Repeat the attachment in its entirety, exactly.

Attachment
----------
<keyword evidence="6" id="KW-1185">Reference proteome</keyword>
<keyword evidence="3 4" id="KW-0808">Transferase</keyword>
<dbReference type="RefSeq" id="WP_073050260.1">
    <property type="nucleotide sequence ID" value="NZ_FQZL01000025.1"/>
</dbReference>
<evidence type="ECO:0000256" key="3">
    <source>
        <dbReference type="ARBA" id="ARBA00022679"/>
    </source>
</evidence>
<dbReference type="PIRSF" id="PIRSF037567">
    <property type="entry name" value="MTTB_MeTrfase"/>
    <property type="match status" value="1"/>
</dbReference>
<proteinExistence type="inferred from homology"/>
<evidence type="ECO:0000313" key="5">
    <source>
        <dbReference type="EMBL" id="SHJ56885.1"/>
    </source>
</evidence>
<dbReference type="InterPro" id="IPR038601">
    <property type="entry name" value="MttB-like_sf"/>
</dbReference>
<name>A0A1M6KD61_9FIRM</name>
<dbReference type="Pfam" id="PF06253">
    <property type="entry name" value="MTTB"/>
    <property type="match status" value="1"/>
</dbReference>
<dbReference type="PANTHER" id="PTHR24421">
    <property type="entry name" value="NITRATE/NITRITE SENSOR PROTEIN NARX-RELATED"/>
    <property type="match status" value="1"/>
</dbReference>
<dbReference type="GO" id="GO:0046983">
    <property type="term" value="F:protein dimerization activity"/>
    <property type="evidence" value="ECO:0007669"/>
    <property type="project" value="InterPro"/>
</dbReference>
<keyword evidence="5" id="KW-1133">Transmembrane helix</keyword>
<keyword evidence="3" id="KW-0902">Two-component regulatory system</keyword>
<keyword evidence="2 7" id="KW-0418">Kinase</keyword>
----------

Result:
<keyword evidence="6" id="KW-1185">Reference proteome</keyword>
<keyword evidence="3 4" id="KW-0808">Transferase</keyword>
<dbReference type="RefSeq" id="WP_073050260.1">
    <property type="nucleotide sequence ID" value="NZ_FQZL01000025.1"/>
</dbReference>
<evidence type="ECO:0000256" key="3">
    <source>
        <dbReference type="ARBA" id="ARBA00022679"/>
    </source>
</evidence>
<dbReference type="PIRSF" id="PIRSF037567">
    <property type="entry name" value="MTTB_MeTrfase"/>
    <property type="match status" value="1"/>
</dbReference>
<proteinExistence type="inferred from homology"/>
<evidence type="ECO:0000313" key="5">
    <source>
        <dbReference type="EMBL" id="SHJ56885.1"/>
    </source>
</evidence>
<dbReference type="InterPro" id="IPR038601">
    <property type="entry name" value="MttB-like_sf"/>
</dbReference>
<name>A0A1M6KD61_9FIRM</name>
<dbReference type="Pfam" id="PF06253">
    <property type="entry name" value="MTTB"/>
    <property type="match status" value="1"/>
</dbReference>
<dbReference type="PANTHER" id="PTHR24421">
    <property type="entry name" value="NITRATE/NITRITE SENSOR PROTEIN NARX-RELATED"/>
    <property type="match status" value="1"/>
</dbReference>
<dbReference type="GO" id="GO:0046983">
    <property type="term" value="F:protein dimerization activity"/>
    <property type="evidence" value="ECO:0007669"/>
    <property type="project" value="InterPro"/>
</dbReference>
<keyword evidence="5" id="KW-1133">Transmembrane helix</keyword>
<keyword evidence="3" id="KW-0902">Two-component regulatory system</keyword>
<keyword evidence="2 7" id="KW-0418">Kinase</keyword>